Kennedy Vs. Kennedy

THERE'S PROBABLY NO PERFECT moment for your ex to tell all about your breakup. But for U.S. Rep. Joseph P. Kennedy II, the timing could hardly be worse. His ex-wife is beginning a national tour to plug an unflattering new book just as the six-term congressman is plotting a step up to governor of Massachusetts. In "Shattered Faith," Sheila Rauch Kennedy describes Joe, the eldest son of the late Robert Kennedy, as a hot-tempered and impatient man who badgered her for an annulment of their 12-year marriage. "My former husband was powerful and popular," she writes. "I was, as he so often reminded me, a nobody; and nobody in his town would be on my side."

The Kennedy family is no stranger to questions about how its men treat women. Aside from a 1978 Jeep accident on Nantucket that left a young woman paralyzed, however, Joe has evaded scandal. But he does have a reputation for being temperamental-an impression his former wife's book reinforces. "[B]y the end of our marriage I had simply become afraid of him," Sheila writes. The congressman declined to discuss the book's specifics. "These are very private, personal issues," Kennedy told NEWSWEEK.

In 1993, two years after the Kennedys had obtained a civil divorce, Joe sought an annulment so he could wed longtime aide Beth Kelly in a Catholic ceremony. Sheila got the news in the mail. "I was unable to read any further," she recalls. "As I rushed to the bathroom, I tried to remember when I had last actually vomited... I remember thinking Joe must simply be out of his mind." She tried to call Kennedy, but he was out of town-on a Caribbean vacation with Kelly. Though Sheila is an Episcopalian, she believes in the Catholic view that an annulment would signify that their marriage had never been valid-and she shuddered at the moral implications for their twin sons. She says Kennedy was stunned by her refusal. "I don't believe this stuff," Sheila recalled his saying. "Nobody actually believes it. It's just Catholic gobbledygook, Sheila." When she explained that she took annulment seriously, Kennedy exploded. "Sheila, you can't be stupid enough to believe this. Jesus Christ!" He added: "You're not even Catholic... You've got no right to believe this. This is my church, Sheila." She held fast, and Joe, whose request is still being considered by the church, remarried in a civil ceremony in 1995. Contested annulments can take years, but he is an active Catholic who needs the decree to receive communion.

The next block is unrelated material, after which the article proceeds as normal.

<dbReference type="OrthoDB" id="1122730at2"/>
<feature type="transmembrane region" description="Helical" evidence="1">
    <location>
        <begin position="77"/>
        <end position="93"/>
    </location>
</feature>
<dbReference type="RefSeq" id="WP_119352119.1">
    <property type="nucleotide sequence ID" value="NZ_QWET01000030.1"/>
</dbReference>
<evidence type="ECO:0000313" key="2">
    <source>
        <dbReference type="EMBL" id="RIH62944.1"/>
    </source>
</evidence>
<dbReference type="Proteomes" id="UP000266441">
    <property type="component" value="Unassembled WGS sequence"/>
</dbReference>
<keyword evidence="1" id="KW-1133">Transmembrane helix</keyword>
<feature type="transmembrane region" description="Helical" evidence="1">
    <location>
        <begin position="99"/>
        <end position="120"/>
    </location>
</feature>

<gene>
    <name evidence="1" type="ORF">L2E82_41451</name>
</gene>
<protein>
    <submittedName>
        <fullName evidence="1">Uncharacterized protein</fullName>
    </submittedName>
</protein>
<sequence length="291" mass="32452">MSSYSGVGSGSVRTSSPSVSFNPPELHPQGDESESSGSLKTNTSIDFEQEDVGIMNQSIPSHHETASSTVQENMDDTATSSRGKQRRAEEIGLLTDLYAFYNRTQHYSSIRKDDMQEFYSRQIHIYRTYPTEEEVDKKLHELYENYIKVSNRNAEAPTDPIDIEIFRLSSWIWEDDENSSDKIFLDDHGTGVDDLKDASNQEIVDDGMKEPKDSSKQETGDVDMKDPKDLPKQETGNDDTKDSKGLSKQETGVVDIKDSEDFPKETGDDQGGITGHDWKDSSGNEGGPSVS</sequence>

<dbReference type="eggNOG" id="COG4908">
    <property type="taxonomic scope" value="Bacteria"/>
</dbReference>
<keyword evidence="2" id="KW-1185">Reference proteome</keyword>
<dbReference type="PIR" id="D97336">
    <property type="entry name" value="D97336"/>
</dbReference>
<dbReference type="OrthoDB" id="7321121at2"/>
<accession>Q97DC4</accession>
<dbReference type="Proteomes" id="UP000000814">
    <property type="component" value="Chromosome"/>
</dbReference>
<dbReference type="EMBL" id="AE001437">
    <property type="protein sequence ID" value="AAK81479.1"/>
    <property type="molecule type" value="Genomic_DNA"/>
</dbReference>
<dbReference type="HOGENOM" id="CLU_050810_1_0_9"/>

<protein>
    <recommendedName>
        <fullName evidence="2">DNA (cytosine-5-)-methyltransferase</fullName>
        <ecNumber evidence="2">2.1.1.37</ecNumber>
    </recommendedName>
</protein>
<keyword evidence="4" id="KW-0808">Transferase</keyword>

Kennedy, 44, admits he's no great thinker (he recently said his three favorite expressions were "duh," "uh" and "the fact of the matter is"). He is, however, popular with voters-60 percent view him favorably-and he is a formidable candidate in the 1998 governor's race. Still, Sheila's story could gall women and Catholics. And GOP Gov. Bill Weld, Kennedy's possible rival, is already taunting Joe about his intellect: the governor bet Kennedy that the congressman couldn't finish "Moby-Dick" by Election Day. But it's Sheila's book-not Melville's--that everybody's talking about.

Kennedy Vs. Kennedy | News